Outside central Iowa, progressives had a good night in Waterloo. Dave Boesen won the at-large city council seat by nearly a two-to-one margin. Occasional Bleeding Heartland guest author John Grieder will join the Waterloo city council as well. He was unopposed in Ward 2.
Janice Weiner and Laura Bergus won at-large city council seats in Iowa City. Two other progressives elected four years ago, John Thomas and Pauline Taylor, were unopposed for re-election this year. Not many years ago, chamber of commerce types dominated Iowa City government.
SCHOOL BOARD RACES
Iowa State Education Association-backed candidates won races in several large districts. Heather Anderson was re-elected to the Des Moines school board. She recently cast the lone vote against a contract that adversely affected staff represented by AFSCME.
Labor-backed candidates also swept:
Polk County Democrats executive director Judy Downs was re-elected to the Urbandale school board. The top two vote-getters in that race were Ashley Anderson and Katherine Howsare, also Democrats.
Black Hawk County Democrats vice chair Nate Gruber won one of four school board seats in Cedar Falls.
Alex Smith, former leader of the Southeast Dallas County Democrats, won one of three school board seats in Waukee. UPDATE: I forgot to mention Wendy Marsh, another progressive just elected to the Waukee board.
I’ll update this post with other newsworthy results.
P.S.–If you need convincing that every vote counts, Windsor Heights city council member Threase Harms leads one of her challengers by only four votes according to unofficial results. Late-arriving absentee ballots or a recount could change the outcome.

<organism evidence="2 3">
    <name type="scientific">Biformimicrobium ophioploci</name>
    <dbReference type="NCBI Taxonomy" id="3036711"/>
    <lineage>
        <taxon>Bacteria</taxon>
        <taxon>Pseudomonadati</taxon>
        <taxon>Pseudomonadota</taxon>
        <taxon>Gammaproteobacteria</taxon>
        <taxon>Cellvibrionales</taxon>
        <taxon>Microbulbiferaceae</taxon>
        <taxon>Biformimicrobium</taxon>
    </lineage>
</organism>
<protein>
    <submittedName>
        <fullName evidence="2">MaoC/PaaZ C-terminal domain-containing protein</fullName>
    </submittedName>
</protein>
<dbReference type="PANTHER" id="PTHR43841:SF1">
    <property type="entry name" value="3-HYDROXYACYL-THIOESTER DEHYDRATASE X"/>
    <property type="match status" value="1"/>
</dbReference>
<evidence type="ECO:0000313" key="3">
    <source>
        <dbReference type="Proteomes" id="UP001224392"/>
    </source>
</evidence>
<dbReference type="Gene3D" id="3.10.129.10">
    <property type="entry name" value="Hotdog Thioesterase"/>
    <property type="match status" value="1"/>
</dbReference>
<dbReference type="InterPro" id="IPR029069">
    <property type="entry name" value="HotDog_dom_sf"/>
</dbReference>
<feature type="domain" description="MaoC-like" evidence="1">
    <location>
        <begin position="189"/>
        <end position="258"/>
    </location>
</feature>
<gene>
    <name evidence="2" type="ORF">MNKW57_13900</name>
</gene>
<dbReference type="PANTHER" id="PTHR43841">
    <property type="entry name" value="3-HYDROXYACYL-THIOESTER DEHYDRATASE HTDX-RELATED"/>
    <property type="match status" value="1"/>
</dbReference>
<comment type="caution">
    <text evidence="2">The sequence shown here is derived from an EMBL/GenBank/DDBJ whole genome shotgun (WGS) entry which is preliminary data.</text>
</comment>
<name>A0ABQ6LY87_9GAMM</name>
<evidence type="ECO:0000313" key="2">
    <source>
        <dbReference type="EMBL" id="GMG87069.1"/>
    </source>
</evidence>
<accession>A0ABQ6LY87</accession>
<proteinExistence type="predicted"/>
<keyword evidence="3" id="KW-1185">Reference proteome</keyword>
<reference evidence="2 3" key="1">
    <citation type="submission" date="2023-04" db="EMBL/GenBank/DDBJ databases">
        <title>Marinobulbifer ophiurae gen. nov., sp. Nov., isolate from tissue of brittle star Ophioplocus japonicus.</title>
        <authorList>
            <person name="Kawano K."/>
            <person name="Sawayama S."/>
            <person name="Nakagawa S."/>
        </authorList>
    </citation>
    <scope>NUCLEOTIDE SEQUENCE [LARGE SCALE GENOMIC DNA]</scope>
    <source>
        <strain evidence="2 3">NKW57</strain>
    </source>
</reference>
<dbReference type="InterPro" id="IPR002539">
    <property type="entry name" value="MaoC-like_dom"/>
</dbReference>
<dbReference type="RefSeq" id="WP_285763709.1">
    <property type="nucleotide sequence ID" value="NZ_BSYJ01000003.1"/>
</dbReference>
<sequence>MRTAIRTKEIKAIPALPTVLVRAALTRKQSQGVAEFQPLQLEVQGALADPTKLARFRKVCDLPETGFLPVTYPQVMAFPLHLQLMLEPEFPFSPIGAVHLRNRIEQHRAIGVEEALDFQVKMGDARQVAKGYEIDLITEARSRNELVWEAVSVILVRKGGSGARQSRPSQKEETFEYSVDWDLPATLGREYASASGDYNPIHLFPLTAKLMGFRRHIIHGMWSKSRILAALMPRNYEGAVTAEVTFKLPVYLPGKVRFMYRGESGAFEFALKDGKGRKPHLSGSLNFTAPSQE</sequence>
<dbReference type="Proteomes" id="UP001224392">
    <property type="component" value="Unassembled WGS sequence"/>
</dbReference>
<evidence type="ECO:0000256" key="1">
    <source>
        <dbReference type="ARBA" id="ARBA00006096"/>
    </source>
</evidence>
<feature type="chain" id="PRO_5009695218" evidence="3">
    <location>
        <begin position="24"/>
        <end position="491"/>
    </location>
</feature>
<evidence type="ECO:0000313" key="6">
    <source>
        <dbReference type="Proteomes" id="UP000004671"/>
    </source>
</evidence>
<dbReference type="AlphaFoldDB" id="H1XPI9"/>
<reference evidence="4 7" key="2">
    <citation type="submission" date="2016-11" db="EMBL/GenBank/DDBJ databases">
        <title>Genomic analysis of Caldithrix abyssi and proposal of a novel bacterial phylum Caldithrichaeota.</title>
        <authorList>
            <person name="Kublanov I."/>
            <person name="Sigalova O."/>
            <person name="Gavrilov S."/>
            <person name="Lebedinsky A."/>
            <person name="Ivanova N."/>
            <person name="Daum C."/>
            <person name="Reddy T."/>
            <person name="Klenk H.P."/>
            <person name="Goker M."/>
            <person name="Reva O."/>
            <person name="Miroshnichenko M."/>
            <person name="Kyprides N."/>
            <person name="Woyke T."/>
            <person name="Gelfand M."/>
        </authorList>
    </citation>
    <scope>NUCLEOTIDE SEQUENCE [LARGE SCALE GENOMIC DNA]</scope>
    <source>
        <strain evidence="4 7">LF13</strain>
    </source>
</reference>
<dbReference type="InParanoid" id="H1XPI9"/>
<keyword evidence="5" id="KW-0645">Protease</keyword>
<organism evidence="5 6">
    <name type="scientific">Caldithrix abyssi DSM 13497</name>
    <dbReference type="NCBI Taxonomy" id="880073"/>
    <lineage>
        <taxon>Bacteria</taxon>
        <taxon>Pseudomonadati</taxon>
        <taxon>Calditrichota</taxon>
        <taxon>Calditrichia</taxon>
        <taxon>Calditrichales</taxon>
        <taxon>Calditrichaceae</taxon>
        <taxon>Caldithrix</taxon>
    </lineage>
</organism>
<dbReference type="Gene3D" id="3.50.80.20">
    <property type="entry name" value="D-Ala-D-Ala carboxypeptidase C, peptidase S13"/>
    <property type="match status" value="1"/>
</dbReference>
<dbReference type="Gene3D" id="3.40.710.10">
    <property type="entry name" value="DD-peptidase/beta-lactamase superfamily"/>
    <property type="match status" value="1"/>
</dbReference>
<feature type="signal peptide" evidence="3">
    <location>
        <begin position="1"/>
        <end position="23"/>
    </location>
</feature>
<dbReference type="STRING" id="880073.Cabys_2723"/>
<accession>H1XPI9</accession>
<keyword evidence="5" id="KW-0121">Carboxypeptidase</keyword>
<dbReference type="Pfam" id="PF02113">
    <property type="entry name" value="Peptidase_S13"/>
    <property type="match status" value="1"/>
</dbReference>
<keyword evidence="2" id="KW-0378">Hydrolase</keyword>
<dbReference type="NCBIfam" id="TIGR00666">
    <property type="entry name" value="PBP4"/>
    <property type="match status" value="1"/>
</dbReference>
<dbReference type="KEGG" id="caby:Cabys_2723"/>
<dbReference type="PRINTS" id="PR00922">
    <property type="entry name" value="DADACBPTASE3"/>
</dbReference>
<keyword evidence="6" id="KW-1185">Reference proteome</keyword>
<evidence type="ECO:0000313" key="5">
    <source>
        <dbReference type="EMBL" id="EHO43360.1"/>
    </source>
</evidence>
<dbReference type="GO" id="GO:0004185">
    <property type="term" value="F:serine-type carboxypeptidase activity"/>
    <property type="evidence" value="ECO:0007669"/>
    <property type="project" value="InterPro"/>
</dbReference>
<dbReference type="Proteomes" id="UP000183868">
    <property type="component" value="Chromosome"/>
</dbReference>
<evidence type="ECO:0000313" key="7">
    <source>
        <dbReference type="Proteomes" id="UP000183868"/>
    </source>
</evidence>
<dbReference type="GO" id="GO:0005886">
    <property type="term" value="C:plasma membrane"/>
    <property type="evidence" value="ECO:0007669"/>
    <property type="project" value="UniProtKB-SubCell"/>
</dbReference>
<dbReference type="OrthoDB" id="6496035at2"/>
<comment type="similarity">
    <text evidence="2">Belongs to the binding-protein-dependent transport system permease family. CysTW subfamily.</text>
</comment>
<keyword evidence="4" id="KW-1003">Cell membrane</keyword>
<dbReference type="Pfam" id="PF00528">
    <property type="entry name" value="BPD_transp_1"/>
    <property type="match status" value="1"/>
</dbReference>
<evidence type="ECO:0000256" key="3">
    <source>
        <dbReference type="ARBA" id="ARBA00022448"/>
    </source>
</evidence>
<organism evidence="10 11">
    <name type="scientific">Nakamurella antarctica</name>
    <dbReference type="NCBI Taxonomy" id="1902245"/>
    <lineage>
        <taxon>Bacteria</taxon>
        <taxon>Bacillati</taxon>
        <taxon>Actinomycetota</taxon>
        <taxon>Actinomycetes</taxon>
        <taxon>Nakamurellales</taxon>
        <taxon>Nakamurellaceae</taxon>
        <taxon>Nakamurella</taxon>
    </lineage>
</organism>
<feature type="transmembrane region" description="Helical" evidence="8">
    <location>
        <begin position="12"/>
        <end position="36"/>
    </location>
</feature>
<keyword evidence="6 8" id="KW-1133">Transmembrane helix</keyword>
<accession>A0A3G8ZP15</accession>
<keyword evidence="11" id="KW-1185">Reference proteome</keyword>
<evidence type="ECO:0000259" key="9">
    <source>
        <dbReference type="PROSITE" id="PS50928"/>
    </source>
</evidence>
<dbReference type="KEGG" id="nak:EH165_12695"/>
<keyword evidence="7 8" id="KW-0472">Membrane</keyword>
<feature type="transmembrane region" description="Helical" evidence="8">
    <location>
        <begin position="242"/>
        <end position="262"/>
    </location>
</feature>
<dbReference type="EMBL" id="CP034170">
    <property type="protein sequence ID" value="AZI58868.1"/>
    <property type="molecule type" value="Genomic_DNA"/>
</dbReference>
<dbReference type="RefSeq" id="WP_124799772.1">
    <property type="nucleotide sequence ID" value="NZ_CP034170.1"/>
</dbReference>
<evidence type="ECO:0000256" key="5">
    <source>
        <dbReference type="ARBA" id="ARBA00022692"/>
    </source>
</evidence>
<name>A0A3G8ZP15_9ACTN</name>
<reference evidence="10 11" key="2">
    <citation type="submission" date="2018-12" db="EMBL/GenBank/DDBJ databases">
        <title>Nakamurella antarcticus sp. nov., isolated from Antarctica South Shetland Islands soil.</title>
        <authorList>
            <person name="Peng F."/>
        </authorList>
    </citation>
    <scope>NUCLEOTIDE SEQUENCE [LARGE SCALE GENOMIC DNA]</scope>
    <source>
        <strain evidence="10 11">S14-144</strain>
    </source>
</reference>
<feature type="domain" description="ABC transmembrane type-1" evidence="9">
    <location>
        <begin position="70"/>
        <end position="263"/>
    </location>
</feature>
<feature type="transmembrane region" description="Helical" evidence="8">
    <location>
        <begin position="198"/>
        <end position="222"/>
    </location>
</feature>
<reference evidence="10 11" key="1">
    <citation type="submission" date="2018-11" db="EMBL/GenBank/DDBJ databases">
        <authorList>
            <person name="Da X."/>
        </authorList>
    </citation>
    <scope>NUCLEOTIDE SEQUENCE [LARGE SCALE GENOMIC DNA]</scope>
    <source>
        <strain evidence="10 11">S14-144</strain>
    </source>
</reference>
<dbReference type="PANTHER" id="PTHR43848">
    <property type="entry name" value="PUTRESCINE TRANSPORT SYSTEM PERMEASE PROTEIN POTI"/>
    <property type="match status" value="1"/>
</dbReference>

UPDATE: Wapello County Democratic Party chair Zach Simonson says, “In Ottumwa labor-backed candidates took 4 of the 5 school board seats while the incumbent board president that lead a failed effort to scrap bargaining over permissive items was soundly defeated.”
I forgot to mention that two Democrats won school board seats in Ankeny. Amy Tagliareni received the most votes, and Deshara Bohanna will be the first woman of color to serve on that school board.
Polk County Auditor Jamie Fitzgerald posted city-level turnout figures. Mitchellville led the way at 32.07 percent, and Windsor Heights was second at 29.5 percent, even though there is no new sidewalk or speed limit proposal on the city’s agenda now.
City-wide turnout in Des Moines was 20.91 percent. Paradoxically, turnout was lower in the wards with council members on the ballot: 14.72 percent in Ward 2 and 17.41 percent in Ward 4. Although the council members in Ward 1 and Ward 3 are not up for re-election until 2021, those neighborhoods include the more prosperous areas of Des Moines, and turnout tends to be correlated with socio-economic measures.
LATER UPDATE: In Indianola, where administrators tried (but failed) to remove benefits from the teacher contract negotiated earlier this year, two of the three labor-endorsed candidates won seats on the school board (Donna Kreamer and Ben Metzger).
FINAL UPDATE: Polk County Democrats chair Sean Bagniewski posted on Twitter on November 10 that before this year’s elections, Democrats held 37 percent of city council seats in Iowa’s largest county. After newly-elected members are sworn in, that percentage will rise to 60 percent. Polk County Democrats executive director Judy Downs (who also serves on the Urbandale school board) made those calculations.
Top image: From left, newly-elected Urbandale city council member Matt Blake, newly-elected Urbandale city council member Bridget Carberry Montgomery, newly-elected Davenport Mayor Mike Matson, and Rachel Junck, who leads in an Ames city council election.